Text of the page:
Bridging local employment offices and communities amid COVID-19
When the humane feelings of enthusiastic UN Community Volunteers meet professional work, wonders happen. Elza Ejupi is a young law student and UN Community Volunteer at the employment office in Podujevë/Podujeva, Kosovo1. She shares her experience over the past few months.
Despite the arduous situation occasioned by the COVID-19 pandemic, Elza kept working remotely during the lockdown, giving more than 640 job applicants a second chance to find a job by correcting technical errors in their application documents.
When I acknowledged that many job applications were left unreviewed and that this could have caused the applicants to lose their chances of being employed or to receive the emergency package offered by the institutions, I decided to step in: I took the whole batch at home, went through thousands of them and reached out to the candidates to correct their errors. The situation was not easy, but I believe that helping people should be unconditional, against all the odds. --Elza Etjupi, UN Community Volunteer
Elza was appointed seven months ago to improve outreach and assist in the delivery of public service to her peers. Her work has offered young job-seekers information to enhance their employability. Employment offices bridge the gap between job-seekers and employers, and Elza’s goal is to increase job-seeker awareness about the diverse professional opportunities in Kosovo. Ultimately, she hopes to help job seekers become confident in their ability to identify their professional selves.
Before starting, I wasn’t fully aware of the power of an employment office as a medium for changing individuals, but working there made me understand that if you want a job and actively seek it, you will find it, and it will transform you. —Elza Ejupi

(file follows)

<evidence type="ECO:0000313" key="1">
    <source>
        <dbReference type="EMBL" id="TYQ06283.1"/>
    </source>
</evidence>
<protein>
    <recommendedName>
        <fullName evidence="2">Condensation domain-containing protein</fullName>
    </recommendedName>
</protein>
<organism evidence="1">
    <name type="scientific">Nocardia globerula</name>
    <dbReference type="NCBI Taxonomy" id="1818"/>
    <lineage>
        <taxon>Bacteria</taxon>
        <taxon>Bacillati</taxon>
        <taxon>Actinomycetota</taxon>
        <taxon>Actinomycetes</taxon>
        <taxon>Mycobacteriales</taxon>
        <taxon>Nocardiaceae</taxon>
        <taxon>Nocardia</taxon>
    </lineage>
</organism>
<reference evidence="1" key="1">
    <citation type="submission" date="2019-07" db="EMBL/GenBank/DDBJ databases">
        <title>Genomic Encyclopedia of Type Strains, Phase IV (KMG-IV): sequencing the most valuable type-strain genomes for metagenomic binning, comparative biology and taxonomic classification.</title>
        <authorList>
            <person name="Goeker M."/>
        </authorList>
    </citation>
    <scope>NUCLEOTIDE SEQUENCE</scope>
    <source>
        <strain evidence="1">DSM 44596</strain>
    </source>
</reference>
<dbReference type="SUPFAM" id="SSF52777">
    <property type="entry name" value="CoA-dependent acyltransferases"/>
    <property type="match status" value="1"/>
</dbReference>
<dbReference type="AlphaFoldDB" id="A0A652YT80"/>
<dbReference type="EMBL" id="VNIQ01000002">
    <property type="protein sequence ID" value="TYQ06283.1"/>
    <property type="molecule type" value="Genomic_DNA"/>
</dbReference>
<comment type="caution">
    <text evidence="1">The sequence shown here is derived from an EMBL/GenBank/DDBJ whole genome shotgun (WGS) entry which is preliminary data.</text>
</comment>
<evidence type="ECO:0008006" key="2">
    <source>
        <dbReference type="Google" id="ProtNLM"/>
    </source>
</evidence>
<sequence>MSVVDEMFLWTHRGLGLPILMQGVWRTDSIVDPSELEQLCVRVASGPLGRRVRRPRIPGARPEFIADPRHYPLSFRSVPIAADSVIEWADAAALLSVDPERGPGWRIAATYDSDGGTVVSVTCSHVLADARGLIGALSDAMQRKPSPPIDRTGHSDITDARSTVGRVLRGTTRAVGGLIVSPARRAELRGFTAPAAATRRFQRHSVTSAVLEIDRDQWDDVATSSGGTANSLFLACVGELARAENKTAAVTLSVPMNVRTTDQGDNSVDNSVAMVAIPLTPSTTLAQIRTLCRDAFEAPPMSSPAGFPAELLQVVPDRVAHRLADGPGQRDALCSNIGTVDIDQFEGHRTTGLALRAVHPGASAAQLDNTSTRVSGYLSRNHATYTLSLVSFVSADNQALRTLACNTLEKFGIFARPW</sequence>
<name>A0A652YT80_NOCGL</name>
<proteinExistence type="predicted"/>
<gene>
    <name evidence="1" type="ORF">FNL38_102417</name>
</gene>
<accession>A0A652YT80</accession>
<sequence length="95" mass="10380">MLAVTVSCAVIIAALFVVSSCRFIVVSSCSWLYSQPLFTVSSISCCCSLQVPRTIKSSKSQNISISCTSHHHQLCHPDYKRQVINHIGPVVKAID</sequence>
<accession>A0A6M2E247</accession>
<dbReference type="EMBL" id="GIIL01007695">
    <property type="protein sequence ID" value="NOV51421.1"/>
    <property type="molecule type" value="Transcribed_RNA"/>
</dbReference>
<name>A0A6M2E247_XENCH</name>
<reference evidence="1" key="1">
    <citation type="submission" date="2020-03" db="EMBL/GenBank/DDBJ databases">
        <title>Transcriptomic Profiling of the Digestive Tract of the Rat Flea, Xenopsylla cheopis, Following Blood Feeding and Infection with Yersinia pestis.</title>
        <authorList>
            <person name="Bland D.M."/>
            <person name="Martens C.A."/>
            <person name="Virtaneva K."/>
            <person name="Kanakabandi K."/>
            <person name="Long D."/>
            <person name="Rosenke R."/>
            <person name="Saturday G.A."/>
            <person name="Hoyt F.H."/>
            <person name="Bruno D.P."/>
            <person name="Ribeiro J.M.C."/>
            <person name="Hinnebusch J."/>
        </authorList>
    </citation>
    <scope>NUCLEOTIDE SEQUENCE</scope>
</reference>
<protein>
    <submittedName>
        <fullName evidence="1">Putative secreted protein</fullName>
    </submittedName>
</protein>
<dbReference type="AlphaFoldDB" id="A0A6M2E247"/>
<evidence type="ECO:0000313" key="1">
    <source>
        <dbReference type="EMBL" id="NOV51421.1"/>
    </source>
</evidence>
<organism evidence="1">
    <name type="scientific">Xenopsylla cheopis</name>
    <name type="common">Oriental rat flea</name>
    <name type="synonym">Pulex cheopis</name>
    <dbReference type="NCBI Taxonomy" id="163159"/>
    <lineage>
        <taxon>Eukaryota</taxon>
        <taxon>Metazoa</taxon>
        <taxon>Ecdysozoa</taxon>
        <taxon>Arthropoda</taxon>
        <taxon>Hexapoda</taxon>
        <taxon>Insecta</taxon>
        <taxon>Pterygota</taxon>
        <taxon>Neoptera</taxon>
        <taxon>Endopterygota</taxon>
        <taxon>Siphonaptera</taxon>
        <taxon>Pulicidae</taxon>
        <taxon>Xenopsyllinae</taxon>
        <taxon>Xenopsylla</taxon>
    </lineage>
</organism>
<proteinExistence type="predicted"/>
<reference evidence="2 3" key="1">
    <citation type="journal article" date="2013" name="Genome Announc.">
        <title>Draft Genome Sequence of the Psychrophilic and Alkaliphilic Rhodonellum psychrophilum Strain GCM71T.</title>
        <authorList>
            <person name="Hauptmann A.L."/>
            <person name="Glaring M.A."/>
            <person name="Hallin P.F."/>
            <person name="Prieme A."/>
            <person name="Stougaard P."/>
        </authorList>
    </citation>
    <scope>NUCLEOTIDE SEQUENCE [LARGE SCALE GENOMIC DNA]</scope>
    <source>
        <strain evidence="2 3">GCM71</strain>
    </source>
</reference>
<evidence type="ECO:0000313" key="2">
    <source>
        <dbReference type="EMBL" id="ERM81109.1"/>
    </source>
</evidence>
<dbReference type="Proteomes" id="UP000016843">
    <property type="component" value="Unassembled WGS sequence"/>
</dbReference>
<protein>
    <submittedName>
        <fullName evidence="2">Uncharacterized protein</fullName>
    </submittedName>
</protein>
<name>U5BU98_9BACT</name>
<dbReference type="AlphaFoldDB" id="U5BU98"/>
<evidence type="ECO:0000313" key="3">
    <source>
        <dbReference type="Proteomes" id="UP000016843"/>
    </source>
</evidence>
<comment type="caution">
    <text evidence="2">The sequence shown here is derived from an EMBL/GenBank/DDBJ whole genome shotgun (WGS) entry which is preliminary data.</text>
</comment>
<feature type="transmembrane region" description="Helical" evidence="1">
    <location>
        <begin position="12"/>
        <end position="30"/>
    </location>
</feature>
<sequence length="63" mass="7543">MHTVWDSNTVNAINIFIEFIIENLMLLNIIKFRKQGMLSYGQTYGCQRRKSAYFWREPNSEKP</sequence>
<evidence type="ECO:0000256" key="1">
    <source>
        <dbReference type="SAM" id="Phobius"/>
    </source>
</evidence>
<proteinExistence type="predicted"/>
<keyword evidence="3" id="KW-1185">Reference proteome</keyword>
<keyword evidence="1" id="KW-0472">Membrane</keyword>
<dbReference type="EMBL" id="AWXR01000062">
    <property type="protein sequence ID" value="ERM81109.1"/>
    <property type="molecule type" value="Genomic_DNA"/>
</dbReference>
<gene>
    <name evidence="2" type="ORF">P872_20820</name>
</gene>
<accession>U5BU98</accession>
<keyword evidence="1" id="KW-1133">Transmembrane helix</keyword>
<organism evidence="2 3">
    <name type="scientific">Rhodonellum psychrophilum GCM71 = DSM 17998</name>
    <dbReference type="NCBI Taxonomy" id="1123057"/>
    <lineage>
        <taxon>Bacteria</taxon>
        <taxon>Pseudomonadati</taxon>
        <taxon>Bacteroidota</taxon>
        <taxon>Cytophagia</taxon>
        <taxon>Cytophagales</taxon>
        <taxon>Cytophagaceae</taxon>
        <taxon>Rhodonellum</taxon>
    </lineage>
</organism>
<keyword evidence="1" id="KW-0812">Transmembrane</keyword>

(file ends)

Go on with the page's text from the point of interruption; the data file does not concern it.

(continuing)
The commitment and hard work of UN Community Volunteers are inspiring. Communities, their friends, and extended family feel the positive impact, proving that volunteers are genuine change agents who can impact the lives of individuals. Nora Kelmendi, a young aspiring teacher and volunteer for the Employment Office in Mitrovicë / Mitrovica, is a perfect example. During her assignment, she relentlessly encouraged her friends to register as job-seekers and to stay active.
Many of my friends were undecided. They didn’t know what to do after graduation, so I advised them to come to the employment office. Seven of them found jobs in a short time. —Nora Kelmendi
Nora prides herself on increasing her peers' level of knowledge about employment opportunities and is confident, staying informed. Above all, she cherishes volunteering and is grateful to be part of the learning experience.
Of all professions out there, I have the biggest respect for volunteerism —Nora Kelmendi
Elza and Nora’s assignment were made possible by the UN Secretary-General’s Peacebuilding Fund as part of the project “Empowering Youth for a Peaceful, Prosperous and Sustainable Future in Kosovo” jointly implemented by UNDP-UNV, UNICEF, and UN Women. Today, 48 UN Community Volunteers (67% young women and 33% from non-majority communities) working in public institutions and community-based organizations, assist in the delivery of public service to their peers as part of the UNDP-UNV project.
 References to Kosovo shall be understood to be in the context of Security Council Resolution 1244 (1999)
This article was also published by the United Nations Development Programme.